A Call for True Worship

temple

The church today is fraught with a prevalence of mixtures – a mixture of good and evil; mixture of truth and falsehood; a mixture of spirits (the Holy Spirit and unholy spirits); mixture of law and grace; and a mixture of God’s children with the slaves of Satan.

These dubious mixtures are the underlying reasons behind the confusion, doubt, divisions and spiritual pollution among many Christians. The powerlessness and ineffectiveness of the Faith in this century can be traced to a blurring of spiritual lines; iron has been mixed with clay.

The enemy we were fighting on the front lines has not only entered the vineyard through the backdoor, but is also launching his missiles from within.

Even from church history, it’s clear that the core issues that prompted the Protestant Reformation – authoritarianism, image worship, relics, replacement of Christ with men, legalism – have all found their ways back into several Christian denominations today, though, in a more trendy and enticing form.

Indeed, we are fighting the same theological battles at each generation of the church. The very compromise with paganism that caused problems for first century Corinthian Christians has re-emerged as ecumenism and interfaith which is sinking some mainline denominations today.

The strange mixture of Judaism and Christianity which deceived many Christians in Galatia in the first century is still with us today as the “Sacred Name/Hebrew Roots” Movement.

The message to the church of Laodicea in the first century is still very relevant to several churches in our land today where colourful entertainment, pop psychology, syrupy “all-about-me” teachings and jamborees have drowned out the still voice of the Holy Spirit calling for repentance.

From Scripture, we see that God hates any worship that is a mixture. Jesus said “God is Spirit, and his worshipers must worship in spirit and truth” (Jn. 4:24). God seeks true and spiritual worship. He has no regard for those who mix their worship with the leaven of falsehood or filth of the flesh.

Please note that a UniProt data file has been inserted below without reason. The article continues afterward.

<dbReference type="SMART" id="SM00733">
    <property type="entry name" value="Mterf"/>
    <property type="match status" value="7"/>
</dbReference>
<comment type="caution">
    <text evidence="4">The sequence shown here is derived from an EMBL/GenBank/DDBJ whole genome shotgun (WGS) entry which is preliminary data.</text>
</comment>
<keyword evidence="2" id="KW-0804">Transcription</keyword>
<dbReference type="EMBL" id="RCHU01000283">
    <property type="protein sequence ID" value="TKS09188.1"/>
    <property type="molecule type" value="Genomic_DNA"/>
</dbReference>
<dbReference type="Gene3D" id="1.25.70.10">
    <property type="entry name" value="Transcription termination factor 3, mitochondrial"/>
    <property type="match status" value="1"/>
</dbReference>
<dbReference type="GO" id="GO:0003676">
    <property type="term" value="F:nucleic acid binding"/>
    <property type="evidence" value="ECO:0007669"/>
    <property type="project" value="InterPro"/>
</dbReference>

In Deut. 22:9, God warned His people, “Do not plant two kinds of seed in your vineyard; if you do, not only the crops you plant but also the fruit of the vineyard will be defiled.”

Do not plow with an ox and a donkey yoked together” (vs. 10)

Do not wear clothes of wool and linen woven together” (vs. 11)

The principle conveyed by these prohibitions is that when we serve the Lord, we should not mix two different types of things. We are not to sow a mixed seed, which represent a message comprising of both truth and error.

To allow mixed livestock to breed can represent a Christian group aligning itself with another group that is not Christian. Mating a sheep with a goat will result in sterility and possibly a malformed creature. When a church unequally yokes itself to a false religion, even for positive purposes, it results in spiritual fruitlessness.

To wear a garment of mixed material is like living simultaneously in accord with Scripture and in accord with the pattern of this world. This is the hallmark of spiritual confusion.

All through the ages down to the present day, people don’t always reject God outright; rather, they mix some falsehoods into their worship of God. Satan knows too well that if he can’t get you to forsake God, but encourage you to absorb some strange and impure things into your service, it will be rejected and you will lose out in the end.

Even when the nation of Israel made a golden calf they still appended Yahweh to it: “Tomorrow there will be a festival to the LORD” (Ex. 32:5). These were the same people who had witnessed supernatural miracles by the hand of God, yet they became so blinded by the devil that they effortlessly called a debased work of their hands their God. About 3,000 of them died for this abomination.

During their 40 years of wandering in the wilderness, the Israelites carried the tabernacle of God, but they added “the shrine of Molech and the star of your god Rephan, the idols you made to worship” (Acts 7:43; Amos 5:26). For this, God dealt with them.

In 2 Kings 17:32-33, we read about the nations living in Bethel:

They worshiped the LORD, but they also appointed all sorts of their own people to officiate for them as priests in the shrines at the high places. They worshiped the LORD, but they also served their own gods in accordance with the customs of the nations from which they had been brought.”